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The Undercover Life of Young Adult Novels

Angel Daniel Matos

Journal: The ALAN Review (volume 44, number 2, 2017)

This article examines the ways in which book covers problematically suppress, conceal, contradict, or delete the knowledge contained in a young adult novel’s pages—either because the content is considered contentious and controversial or because it has been determined that the novel’s content could affect its distribution and sales. I argue that a mismatch between a young adult novel’s cover and the content in the novel’s pages leads to a withholding of information that can be confusing and downright harmful to readers, especially if we believe in the influence of young adult literature in the formation of ethically informed persons.

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Something’s Flaming in the Kitchen: Exploring the Kitchen as a Stage of Gay Domesticity in Queer as Folk

Angel Daniel Matos

Journal: Queer Studies in Media and Popular Culture (volume 2, number 1, 2017)

This article examines how Showtime’s Queer as Folk uses the space of the kitchen as a way of staging a negotiation and, at times, contestation of the normative image of gay domesticity that was emerging in American television during the early to mid-2000s. Through a close analysis of the programme’s representation of queer architecture, food preparation and misuse of kitchens, this discussion highlights the ways in which Queer as Folk complicates the assimilationist perspective of gay kitchens as a heteronormative, wholesome, family-oriented space. This article first traces the ways in which the kitchen functions as a locus of gay identity and domesticity in mainstream American television and then proceeds to unpack the ways in which kitchens in Queer as Folk comply with or challenge dominant narratives of gay domesticity. It will be shown that the programme’s use of kitchens pushes viewers to recognize the ways in which different models of gay home life are negotiated through spatial means.

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Fear of the Other: Exploring the Ties Between Gender, Sexuality, and Self-Censorship in the Classroom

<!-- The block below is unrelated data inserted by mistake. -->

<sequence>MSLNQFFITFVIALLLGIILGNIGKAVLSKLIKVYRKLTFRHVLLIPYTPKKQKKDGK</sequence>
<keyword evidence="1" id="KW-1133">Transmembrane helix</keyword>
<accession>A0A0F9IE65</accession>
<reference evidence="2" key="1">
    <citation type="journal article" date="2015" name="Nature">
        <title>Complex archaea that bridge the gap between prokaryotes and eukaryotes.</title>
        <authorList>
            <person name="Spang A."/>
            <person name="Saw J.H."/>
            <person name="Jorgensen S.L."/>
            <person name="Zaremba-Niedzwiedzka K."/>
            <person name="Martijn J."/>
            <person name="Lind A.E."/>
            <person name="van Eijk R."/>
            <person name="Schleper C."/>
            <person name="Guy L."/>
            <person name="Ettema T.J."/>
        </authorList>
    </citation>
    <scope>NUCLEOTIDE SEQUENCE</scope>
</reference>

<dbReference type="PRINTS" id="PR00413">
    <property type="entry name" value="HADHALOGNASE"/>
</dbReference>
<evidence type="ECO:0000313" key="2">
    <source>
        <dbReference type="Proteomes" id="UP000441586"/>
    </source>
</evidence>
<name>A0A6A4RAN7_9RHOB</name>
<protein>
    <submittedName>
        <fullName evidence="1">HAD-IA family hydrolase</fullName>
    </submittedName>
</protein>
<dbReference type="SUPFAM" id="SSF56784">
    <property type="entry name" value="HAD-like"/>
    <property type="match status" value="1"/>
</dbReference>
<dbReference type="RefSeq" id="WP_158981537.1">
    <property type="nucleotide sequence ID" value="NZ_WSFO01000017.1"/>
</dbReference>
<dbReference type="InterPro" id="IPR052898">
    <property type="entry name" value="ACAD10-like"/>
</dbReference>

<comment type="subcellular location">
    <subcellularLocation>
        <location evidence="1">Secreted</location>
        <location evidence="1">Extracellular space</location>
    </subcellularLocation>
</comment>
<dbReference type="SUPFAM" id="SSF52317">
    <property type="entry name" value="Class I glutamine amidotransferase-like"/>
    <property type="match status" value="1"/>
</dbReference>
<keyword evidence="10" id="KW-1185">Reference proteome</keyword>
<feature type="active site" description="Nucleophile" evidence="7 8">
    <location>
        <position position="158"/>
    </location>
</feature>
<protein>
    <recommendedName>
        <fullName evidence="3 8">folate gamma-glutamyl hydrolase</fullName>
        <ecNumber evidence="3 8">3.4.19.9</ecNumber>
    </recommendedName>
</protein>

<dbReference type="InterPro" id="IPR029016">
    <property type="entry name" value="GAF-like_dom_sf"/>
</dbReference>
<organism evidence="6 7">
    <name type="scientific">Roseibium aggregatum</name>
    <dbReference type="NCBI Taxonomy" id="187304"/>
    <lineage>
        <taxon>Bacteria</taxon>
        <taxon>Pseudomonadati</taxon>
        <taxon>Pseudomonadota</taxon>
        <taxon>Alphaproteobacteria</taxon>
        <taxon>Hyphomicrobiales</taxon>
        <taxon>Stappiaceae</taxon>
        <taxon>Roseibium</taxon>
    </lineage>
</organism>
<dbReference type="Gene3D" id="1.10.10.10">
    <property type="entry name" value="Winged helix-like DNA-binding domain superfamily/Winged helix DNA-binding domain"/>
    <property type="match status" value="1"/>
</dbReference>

Robert Bittner with Angel Daniel Matos

Journal: The ALAN Review (volume 44, number 1, 2016)

Winner of The ALAN Review’s Editors’ Award for Column Excellence

This column discusses the ethical and cultural issues that arise during acts of self-censorship in the teaching of young adult fiction centered on issues of gender and sexuality. This piece not only paints a portrait of the broad issues of gender and sexual identity that lead librarians, teachers, and scholars to engage in acts of self-censorship, but it also implores scholars and librarians to let young readers know that texts with emancipatory and groundbreaking representations of sexual and gender identity do exist.

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Writing Through Growth, Growth Through Writing: The Perks of Being a Wallflower and the Narrative of Development

Angel Daniel Matos

Journal: The ALAN Review (volume 40, number 3, 2013)

Winner of the 2014 Nilsen-Donelson Award for Best Article in The ALAN Review

This article examines the issue of social and personal development in Stephen Chbosky’s The Perks of Being a Wallflower, focusing on how the novel appropriates and transmutes the conventions of the formation novel, formally known as the Bildungsroman, through the process and configuration of letter writing. Although the novel is written in an epistolary fashion, focusing on a series of letters sent to an undisclosed recipient, the overarching themes of these musings are focused on creating a social space in which the protagonist can record, evaluate, and deliberate his own position within his social context. These epistles also provide clarification of the pains and tribulations of achieving reconciliation between personal desire and social demand. Furthermore, a significant amount of these letters are focused on the execution and development of the act of writing, and more importantly, how writing influences and shapes the world of the protagonist.